Another argument is that expansion is justified because our competitor states are all doing it. CEOs have recently rated Arizona as a top-ten state to do business. Our competitors are the other states in the top ten, not our regional neighbors that aren’t business friendly (Oregon, Washington, California, Nevada, New Mexico, Colorado). Of the top-ten, only Florida’s governor has opted to expand Obamacare, and the Florida legislature is fighting his plan. Other top business states (Texas, Indiana, Utah, etc,) are rejecting the expansion.
Is it realistic for Arizona to optionally expand Obamacare, much like the fiscal basket cases in the region, such as Nevada and California?
It isn’t realistic to claim that full implementation of Obamacare by expanding those covered by taxpayer funded healthcare from 100% of the federal poverty level (approved in Prop 204) to 138% of FPL is a “slight” increase and is merely implementing the will of the voters. That is like paying $4.00 per gallon of gas yesterday, and today paying $5.52. No one thinks that $5.52 is a “slight” increase over $4.00.
It is not realistic to claim that if we don’t take federal dollars some other state will get Arizona money. If that is true, then it’s also true that we will be depriving another state of federal dollars if we take the money. That isn’t realistic, either.
The federal structural deficit is nearly $17 trillion. Further, the United States annual structural deficit, when including Medicare and Social Security obligations, exceeds $4 trillion. Expanding Obamacare places an unfair economic burden on future generations in order to pay for the healthcare of people today. That is the reality.
* Republicans shouldn’t tear each other apart on this issue.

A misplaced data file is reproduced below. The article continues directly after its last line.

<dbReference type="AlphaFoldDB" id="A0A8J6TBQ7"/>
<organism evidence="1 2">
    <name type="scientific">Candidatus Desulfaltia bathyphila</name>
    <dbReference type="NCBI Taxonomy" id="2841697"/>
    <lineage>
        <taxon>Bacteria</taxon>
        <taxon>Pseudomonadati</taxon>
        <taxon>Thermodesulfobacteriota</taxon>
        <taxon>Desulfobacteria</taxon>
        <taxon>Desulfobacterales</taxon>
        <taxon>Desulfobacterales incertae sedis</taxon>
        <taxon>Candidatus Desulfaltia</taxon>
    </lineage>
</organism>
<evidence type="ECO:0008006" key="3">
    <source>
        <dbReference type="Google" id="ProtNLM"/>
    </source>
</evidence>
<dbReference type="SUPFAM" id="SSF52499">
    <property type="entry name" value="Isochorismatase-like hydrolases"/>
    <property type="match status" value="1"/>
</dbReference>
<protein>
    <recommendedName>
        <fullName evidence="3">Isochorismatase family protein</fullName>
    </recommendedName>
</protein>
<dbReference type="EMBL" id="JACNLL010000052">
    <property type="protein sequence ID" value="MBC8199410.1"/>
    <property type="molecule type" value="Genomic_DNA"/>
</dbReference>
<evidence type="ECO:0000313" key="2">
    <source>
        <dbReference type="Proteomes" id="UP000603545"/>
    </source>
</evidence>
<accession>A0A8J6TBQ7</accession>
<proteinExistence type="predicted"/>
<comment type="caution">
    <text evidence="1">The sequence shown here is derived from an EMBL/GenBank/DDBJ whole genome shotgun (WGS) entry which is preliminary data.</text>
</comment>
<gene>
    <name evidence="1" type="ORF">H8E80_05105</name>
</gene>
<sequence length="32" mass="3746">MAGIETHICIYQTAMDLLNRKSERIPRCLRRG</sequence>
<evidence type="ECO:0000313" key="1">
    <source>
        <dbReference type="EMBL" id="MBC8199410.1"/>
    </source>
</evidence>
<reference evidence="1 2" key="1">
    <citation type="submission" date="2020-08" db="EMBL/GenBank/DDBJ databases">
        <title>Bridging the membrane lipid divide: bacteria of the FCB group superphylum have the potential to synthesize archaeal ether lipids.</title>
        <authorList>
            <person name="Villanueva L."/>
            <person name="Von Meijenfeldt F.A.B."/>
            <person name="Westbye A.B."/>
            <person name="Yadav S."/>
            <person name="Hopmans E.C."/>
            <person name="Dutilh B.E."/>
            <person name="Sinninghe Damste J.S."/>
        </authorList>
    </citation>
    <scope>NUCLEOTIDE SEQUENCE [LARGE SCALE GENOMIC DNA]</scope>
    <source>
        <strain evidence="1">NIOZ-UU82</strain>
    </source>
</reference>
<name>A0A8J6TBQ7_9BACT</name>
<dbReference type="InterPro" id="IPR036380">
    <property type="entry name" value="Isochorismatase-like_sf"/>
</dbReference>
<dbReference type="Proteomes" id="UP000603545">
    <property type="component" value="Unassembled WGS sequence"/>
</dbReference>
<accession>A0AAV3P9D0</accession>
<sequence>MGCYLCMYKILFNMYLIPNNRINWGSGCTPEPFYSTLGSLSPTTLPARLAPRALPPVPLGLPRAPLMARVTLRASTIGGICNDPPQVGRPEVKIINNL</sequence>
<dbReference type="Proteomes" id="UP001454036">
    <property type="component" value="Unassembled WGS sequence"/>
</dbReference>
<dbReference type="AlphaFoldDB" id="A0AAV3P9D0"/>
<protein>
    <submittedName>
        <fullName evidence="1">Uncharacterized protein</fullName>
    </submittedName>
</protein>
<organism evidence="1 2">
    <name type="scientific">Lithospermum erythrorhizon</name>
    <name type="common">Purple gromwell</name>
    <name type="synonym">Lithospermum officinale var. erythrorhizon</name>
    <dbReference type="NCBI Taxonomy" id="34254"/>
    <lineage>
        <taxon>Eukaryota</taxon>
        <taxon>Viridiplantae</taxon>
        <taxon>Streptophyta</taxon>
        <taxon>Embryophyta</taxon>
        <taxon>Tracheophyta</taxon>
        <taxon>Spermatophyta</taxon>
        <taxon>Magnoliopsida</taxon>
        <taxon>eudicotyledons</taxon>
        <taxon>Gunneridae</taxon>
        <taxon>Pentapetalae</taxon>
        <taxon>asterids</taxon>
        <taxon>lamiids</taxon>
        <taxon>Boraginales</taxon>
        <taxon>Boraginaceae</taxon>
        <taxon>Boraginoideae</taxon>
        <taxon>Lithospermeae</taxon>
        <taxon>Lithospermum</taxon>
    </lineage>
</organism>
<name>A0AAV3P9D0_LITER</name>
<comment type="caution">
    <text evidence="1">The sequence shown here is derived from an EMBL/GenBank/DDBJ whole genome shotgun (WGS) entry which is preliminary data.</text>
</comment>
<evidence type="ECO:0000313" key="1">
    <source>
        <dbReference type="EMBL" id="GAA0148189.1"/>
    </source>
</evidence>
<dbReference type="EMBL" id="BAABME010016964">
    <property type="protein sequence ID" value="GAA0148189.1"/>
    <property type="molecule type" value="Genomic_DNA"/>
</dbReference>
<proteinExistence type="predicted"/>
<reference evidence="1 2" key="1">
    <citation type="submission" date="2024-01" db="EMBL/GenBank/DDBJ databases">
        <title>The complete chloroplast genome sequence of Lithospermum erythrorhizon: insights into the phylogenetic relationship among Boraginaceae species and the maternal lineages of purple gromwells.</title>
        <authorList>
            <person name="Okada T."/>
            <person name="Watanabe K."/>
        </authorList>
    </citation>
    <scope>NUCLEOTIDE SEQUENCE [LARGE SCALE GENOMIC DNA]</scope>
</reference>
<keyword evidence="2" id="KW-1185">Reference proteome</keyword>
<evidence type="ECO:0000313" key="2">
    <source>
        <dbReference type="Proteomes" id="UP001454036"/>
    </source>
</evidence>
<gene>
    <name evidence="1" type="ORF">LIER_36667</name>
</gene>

It isn’t those opposed to the Obamacare expansion who are attacking their fellow Republicans. It’s people like Mr. Broomhead who insult those who oppose the plan. It is those who back the plan who have spent hundreds of thousands of dollars to send out postcards to people urging them to harass their legislators into supporting the expansion. They have also paid for television ads. Supporters of Obamacare have hired a lobbyist to try and rally the base, when the base of the Republican party is speaking loudly against the expansion without the aid of a paid lobbyist to direct them. Political leaders who support the plan have produced ads and mailers while the opposition is the result of a groundswell of the Republican base.
* The plan to fully implement Obamacare is merely a safety net.
To say that expansion of socialized medicine is merely a safety net does not track. Arizona has always been very generous in its state sponsored healthcare program. Currently there are about 1.2 million people receiving this taxpayer funded care. The expansion will take that number up to 1.6 million people. That will be about one-fourth of Arizona’s entire population receiving taxpayer funded healthcare. This isn’t a safety net anymore, this is an incentive program to join socialized medicine.
* Obamacare is limited government.
Increasing Obamacare by 33% increases government. Since I arrived at the legislature I have seen the program grow in caseload and in general fund obligations. All efforts to minimize the program have been rejected by the federal government. “
Andy Biggs, President
From: "Mike Broomhead, Honorary Chairman, Restoring Arizona" <firstname.lastname@example.org>
Date: March 13, 2013, 6:18:07 PM MST
Subject: Medicaid Resolution Seriously Flawed
LD 15 says: WHEREAS, the Voters of Arizona clearly expressed their will to reject implementation of the Affordable Care Act (Obamacare) by amending the Arizona Constitution via Proposition 106 in 2010, and thus preventing an individual mandate; and